Collected below are letters from readers responding to the Fall ’21 issue. Letters have been edited for clarity. Add your voice to the conversation and send your comments to email@example.com.
I enjoyed the recent article “Successors: Blind Ambition” about Dr. Jim Kutsch. I was fortunate to have been in the computer science program while he was teaching at WVU. He is probably the most intelligent person I have ever known. He taught the hardest subjects dealing with computer machine language, yet he is blind. He knew each of us, not by sight, but our gait as we walked down the hall to his office. He would say “Hello” to me before I got to the doorway. Whenever we were stumped by something in the code that just wouldn’t work, he would ask us to read the code to him. Then suddenly, he’d say, “There it is.” Of course, I would say “Where.” He was right every time. He was such a great teacher and an inspiration to all of us that nothing should ever get in our way of success. His seeing-eye dog was a treat in the classroom. Sometimes, Dr. Kutsch would drop a piece of chalk. The dog, who always lay under the desk sleeping, would crawl along the floor to reach the chalk causing the students to chuckle. Dr. Kutsch would just shake his head.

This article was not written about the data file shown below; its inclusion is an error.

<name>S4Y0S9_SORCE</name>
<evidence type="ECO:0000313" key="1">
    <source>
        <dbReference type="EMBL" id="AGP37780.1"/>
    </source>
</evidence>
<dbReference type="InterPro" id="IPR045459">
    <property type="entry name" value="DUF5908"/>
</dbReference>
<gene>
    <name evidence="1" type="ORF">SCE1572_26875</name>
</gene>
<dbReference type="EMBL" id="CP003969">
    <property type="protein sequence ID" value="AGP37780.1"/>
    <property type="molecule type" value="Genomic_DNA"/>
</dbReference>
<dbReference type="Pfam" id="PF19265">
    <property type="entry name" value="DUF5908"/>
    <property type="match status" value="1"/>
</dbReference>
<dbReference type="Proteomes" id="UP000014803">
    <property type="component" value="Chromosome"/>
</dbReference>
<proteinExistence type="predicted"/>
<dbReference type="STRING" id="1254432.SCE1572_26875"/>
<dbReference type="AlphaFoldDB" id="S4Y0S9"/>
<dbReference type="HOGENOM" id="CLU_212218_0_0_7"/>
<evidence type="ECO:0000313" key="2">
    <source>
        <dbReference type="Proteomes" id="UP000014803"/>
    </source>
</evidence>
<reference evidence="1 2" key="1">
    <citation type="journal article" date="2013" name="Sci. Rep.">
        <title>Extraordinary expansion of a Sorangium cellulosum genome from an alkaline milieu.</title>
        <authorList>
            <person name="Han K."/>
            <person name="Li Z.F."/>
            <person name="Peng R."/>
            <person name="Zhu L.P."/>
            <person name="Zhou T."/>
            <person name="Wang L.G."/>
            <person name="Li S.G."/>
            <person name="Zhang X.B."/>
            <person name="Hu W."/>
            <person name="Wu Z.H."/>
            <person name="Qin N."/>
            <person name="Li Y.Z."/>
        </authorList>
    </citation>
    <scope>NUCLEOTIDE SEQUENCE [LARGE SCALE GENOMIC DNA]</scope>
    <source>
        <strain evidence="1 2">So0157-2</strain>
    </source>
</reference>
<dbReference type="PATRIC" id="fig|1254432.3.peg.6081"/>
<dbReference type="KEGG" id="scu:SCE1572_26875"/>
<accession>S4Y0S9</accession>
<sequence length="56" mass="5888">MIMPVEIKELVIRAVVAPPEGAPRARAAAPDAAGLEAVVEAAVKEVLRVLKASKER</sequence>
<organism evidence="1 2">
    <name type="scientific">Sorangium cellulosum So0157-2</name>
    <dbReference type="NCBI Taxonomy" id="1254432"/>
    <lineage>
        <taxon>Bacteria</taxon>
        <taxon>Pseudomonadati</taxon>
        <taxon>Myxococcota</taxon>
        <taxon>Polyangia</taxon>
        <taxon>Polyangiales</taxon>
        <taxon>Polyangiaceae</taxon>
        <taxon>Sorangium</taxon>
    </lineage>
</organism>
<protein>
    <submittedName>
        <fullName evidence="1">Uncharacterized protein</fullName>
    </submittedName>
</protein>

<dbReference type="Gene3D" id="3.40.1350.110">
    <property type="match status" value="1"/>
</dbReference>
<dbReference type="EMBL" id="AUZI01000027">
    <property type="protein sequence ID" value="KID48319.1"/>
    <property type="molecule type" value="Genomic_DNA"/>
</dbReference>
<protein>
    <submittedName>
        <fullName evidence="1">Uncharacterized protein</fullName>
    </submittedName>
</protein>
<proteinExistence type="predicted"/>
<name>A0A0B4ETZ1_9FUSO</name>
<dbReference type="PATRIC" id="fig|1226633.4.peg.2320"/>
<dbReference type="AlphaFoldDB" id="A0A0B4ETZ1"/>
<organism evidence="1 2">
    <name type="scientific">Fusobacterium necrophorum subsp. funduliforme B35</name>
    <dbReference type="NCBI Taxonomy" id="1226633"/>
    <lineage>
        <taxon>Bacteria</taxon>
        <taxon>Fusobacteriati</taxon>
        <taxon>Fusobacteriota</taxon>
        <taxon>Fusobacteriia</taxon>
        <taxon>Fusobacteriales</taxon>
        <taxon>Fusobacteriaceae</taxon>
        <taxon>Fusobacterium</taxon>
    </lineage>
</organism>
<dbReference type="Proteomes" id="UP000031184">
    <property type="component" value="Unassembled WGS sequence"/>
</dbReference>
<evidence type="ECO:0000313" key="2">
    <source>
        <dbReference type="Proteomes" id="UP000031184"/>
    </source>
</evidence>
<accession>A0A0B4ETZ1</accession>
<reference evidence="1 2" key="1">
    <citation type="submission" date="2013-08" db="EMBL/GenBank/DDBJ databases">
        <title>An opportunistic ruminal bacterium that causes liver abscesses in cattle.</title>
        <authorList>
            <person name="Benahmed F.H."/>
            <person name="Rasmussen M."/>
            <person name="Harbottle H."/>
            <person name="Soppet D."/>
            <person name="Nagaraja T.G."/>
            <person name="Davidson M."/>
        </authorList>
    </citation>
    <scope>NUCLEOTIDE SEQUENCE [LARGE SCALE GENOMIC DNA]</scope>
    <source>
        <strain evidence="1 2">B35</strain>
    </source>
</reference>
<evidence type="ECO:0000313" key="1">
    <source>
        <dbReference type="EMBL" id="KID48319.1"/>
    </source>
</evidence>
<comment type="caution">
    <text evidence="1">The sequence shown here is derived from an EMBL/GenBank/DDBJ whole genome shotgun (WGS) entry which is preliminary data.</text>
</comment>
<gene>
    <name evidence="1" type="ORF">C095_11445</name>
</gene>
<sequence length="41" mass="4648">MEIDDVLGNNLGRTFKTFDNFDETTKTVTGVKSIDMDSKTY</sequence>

BS Computer Science, BS Statistics ’78